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Cubs, Cardinals split doubleheader in two wildly different games

The Cubs fashioned a nice win in the opener, then got blown out in the nightcap.

Photo by Nuccio DiNuzzo/Getty Images

The Cubs went from the proverbial sublime to the ridiculous Tuesday at Wrigley Field.

In the first game, Javier Assad made a solid MLB debut and four Cubs relievers shut the Cardinals down for five innings in a nicely-played 2-0 win.

The nightcap? Uh... not so much. Adrian Sampson got hit hard and by the time it was over, the only Cubs pitcher who didn’t give up any runs was... Franmil Reyes. The ridiculous 13-3 defeat only counts once in the standings, of course.

Let’s start with the good stuff, the day game.

Assad was, to be sure, a bit shaky. He walked four and had traffic on the bases in all four of the innings he threw. He was the beneficiary of this good play at the plate [VIDEO].

Lars Nootbaar looked like he wanted to create a new dance craze with that move.

The Cubs put the only two runs they’d need on the board in the third. Christopher Morel led off with a single and went to third on a single by Zach McKinstry. Nico Hoerner’s groundout made it 1-0 [VIDEO].

McKinstry took second on the play, and after a walk by Ian Happ, Seiya Suzuki made it 2-0 [VIDEO].

Assad finally got in too much trouble to stay in the game, a leadoff double and walk in the fifth. He left to a warm ovation and Michael Rucker set down the next three Cardinals to end the threat. Rucker also threw a 1-2-3 seventh and has been quite good lately — a 2.03 ERA in 13⅓ innings since his latest recall August 2. As for Assad, I thought he threw pretty well overall despite the walks, and he’s likely to stick around and get a few more opportunities. The Cubs would have had to add him to the 40-man this winter to protect him from the Rule 5 draft, and so this way they can see if he’s worth keeping around.

Sean Newcomb could have gotten out of the seventh inning 1-2-3 except for a rare throwing error by Nico Hoerner. Erich Uelmen entered and allowed a single, but then completed the inning with an infield popup, and then threw a scoreless eighth.

David Ross’ choice of Brandon Hughes to close this game was interesting. A switch-hitter (Dylan Carlson) and two lefthanded hitters were due up, but the Cardinals sent up RH hitters to bat for both LH hitters, which Ross likely anticipated. This was a good test for Hughes in a save situation facing all RH hitters, and he retired all three. Here’s the final out [VIDEO].

Nice work by Hughes and I suspect he’ll get more high-leverage work as the season continues.

The night game — well, probably the less said the better. Adrian Sampson started off well, but by the third inning you could tell he didn’t have it, because he was getting hit hard even while recording outs. It all blew up in the fourth, when the Cardinals scoreod five runs, including a pair of homers.

Really, everyone could have gone home right then. The Cubs did put three on the board, so let me show you the highlights. In the sixth, Nick Madrigal led off with a walk and Rafael Ortega, batting for Happ, doubled him in [VIDEO].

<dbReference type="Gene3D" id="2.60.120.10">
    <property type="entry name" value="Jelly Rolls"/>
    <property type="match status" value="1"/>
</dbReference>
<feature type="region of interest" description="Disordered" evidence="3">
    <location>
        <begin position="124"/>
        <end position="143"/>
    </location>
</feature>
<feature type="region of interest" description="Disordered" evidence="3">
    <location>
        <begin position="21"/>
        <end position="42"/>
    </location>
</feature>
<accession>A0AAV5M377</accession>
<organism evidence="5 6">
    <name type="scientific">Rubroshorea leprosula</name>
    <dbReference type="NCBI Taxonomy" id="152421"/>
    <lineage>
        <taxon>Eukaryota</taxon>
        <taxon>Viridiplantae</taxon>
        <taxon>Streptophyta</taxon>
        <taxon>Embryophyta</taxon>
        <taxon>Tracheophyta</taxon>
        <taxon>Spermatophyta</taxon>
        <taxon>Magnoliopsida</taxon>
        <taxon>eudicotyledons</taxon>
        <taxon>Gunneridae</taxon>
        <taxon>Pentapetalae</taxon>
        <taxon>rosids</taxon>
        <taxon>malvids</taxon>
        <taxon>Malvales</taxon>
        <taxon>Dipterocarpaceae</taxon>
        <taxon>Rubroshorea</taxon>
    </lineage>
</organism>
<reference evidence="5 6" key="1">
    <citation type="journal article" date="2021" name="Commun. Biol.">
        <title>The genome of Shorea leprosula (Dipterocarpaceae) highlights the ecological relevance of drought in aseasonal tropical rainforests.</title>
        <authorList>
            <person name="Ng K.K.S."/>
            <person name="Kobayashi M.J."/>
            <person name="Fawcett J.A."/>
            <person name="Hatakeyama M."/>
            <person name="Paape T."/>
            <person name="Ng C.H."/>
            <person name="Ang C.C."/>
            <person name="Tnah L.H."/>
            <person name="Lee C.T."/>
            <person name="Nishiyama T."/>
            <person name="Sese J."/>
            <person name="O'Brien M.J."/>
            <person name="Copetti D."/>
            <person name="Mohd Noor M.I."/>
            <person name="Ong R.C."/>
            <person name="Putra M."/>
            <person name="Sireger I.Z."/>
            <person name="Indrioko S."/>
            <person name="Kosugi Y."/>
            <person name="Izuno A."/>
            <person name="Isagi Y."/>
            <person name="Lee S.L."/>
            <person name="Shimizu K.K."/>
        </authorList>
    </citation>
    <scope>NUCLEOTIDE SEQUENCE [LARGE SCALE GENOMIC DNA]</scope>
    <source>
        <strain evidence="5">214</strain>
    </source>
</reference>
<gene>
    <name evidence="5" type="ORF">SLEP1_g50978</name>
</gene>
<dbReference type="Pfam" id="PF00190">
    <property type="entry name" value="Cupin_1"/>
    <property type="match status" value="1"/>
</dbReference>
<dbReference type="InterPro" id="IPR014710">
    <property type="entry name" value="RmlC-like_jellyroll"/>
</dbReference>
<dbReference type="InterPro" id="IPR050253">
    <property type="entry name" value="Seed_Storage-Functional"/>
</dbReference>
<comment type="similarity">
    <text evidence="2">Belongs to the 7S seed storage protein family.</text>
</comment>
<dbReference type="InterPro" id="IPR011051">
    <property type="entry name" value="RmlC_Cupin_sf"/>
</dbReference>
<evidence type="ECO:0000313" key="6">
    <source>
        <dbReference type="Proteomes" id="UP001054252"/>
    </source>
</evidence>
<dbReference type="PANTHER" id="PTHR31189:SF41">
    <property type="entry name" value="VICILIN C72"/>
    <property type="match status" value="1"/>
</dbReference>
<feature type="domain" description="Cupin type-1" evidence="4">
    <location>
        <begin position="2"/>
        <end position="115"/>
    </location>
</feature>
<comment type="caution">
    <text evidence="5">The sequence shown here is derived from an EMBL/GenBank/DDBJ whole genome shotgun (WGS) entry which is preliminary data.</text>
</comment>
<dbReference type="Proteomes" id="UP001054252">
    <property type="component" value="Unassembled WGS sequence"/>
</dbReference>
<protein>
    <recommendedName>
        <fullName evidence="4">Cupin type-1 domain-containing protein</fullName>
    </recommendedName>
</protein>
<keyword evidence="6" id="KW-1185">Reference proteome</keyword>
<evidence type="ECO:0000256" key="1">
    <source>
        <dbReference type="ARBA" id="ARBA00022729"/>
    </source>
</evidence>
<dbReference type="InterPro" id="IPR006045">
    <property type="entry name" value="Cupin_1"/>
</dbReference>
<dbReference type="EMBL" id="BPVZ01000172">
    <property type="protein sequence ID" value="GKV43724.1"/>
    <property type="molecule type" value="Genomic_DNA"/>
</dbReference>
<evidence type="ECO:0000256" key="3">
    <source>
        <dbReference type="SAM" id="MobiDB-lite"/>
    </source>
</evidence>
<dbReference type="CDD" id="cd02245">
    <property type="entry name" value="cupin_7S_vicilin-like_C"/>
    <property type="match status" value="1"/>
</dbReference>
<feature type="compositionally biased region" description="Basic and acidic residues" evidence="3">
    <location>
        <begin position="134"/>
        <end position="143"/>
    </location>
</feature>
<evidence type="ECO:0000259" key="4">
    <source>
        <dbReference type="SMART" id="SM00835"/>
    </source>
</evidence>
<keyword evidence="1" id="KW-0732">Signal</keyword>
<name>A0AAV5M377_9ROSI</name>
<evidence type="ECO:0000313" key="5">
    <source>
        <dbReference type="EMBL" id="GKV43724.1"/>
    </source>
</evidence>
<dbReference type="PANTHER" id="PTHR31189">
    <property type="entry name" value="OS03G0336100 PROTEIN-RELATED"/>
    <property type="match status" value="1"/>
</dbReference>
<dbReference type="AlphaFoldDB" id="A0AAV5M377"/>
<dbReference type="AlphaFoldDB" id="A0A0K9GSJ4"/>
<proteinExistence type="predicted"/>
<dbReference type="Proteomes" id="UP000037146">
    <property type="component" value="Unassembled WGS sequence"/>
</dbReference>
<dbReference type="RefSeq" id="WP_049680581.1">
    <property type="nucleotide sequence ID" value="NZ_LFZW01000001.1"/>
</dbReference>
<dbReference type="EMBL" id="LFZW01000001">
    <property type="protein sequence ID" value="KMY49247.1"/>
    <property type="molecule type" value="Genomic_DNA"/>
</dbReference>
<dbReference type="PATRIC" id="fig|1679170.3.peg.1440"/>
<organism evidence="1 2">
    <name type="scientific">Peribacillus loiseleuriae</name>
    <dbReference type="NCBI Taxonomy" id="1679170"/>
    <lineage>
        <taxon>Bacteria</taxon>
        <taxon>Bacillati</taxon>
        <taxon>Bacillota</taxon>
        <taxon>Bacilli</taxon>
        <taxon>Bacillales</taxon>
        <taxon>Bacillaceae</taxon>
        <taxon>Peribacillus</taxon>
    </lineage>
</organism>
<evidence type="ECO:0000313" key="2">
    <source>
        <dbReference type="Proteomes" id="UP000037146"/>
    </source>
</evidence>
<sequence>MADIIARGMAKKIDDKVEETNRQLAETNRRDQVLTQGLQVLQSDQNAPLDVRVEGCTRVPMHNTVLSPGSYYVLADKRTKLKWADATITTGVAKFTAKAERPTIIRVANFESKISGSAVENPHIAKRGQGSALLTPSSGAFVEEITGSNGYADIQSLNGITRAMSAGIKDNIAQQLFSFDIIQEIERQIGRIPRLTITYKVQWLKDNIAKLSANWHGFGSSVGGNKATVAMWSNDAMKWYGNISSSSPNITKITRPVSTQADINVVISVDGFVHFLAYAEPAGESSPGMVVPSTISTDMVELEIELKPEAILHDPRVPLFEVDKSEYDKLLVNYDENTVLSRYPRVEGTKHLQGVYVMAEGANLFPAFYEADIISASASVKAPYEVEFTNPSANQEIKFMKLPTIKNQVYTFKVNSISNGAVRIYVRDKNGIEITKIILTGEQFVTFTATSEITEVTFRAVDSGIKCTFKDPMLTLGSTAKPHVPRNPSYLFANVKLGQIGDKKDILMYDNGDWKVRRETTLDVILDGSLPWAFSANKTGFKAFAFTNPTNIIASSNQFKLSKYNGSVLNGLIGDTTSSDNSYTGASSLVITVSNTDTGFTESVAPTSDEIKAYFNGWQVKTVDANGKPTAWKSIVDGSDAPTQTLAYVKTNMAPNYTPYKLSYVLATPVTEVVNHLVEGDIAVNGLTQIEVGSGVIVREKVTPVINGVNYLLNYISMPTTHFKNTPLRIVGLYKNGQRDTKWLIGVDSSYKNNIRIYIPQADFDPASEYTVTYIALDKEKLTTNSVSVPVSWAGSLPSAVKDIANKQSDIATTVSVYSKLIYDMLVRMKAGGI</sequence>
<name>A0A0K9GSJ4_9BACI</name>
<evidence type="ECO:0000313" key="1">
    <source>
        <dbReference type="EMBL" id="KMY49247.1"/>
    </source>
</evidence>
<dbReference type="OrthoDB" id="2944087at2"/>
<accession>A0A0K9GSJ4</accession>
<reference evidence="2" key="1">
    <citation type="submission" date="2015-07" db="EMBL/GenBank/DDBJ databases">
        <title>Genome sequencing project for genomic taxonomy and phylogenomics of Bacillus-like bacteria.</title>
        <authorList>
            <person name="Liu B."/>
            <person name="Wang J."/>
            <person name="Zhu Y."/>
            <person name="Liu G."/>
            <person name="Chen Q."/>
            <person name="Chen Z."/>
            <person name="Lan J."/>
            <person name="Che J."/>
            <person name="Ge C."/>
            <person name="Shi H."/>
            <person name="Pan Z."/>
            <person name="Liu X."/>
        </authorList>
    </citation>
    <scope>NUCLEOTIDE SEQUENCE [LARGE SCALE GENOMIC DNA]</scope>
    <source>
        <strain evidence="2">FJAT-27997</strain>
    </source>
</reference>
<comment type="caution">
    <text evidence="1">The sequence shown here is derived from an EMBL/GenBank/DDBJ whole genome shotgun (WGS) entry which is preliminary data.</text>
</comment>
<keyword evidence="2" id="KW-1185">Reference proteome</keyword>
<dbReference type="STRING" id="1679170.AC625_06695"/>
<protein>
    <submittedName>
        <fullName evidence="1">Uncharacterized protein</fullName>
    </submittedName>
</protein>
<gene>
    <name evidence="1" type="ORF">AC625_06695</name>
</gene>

Since I was at the game I didn’t hear Pat Foley calling it on Marquee, but he sounds just fine on that clip. His rendering of “Take Me Out To The Ball Game” during the seventh-inning stretch was well-received at the ballpark:

The Cubs added two more in the eighth and for a moment, the game appeared sort-of close. With one out, Madrigal singled — yet another multi-hit game for him. He was forced at second, and went to third on a single by Suzuki. A run then scored on this wild pitch [VIDEO].

Suzuki took second on the play and scored on this double by Reyes [VIDEO].

The inning ended one batter later when McKinstry popped up.

Then the ninth became silly season. Anderson Espinoza, who had thrown three pretty good innings, ran out of gas in the ninth and issued a pair of walks and a single before being lifted for Steven Brault, who didn’t retire any of the three hitters he faced.

Ross decided he’d had enough and sent Reyes out to pitch, which at least provided some entertainment for the remnants of the crowd. Albert Pujols was sent up to pinch-hit and was hit by a pitch, and no, Gameday, these were not “changeups” or a “curveball”:

Reyes then induced a double-play ball, which scored a run, and struck out Paul DeJong, thus becoming the only Cub who pitched in this game and did not allow a run:

And yes, at almost 90 miles per hour, I’d definitely call that a fastball.

The Cubs haven’t swept a doubleheader from the Cardinals since June 8, 1992 and not in Wrigley Field since October 5, 1991 and those streaks remained intact after the doubleheader split. This was, for now at least (and, hopefully, for good), the last doubleheader for the Cubs this year. They’ve played six of them (five at Wrigley) and split two and been swept four times, an overall record of 2-10 in twin bills.

The series with the Cardinals continues Wednesday evening at Wrigley Field. Remember Luke Farrell? He pitched in 20 games (two starts) for the Cubs in 2018, and since then has been with the Rangers and Twins. He’s being called up from Triple-A Iowa to start Wednesday’s game. Someone will have to be removed from the 40-man roster to make room; I suspect that will wind up being Kyle Hendricks placed on the 60-day injured list, since it was announced the other day that Hendricks won’t pitch again this year. The Cardinals will counter with Miles Mikolas. Game time is 7:05 p.m. CT and TV coverage will be via Marquee Sports Network.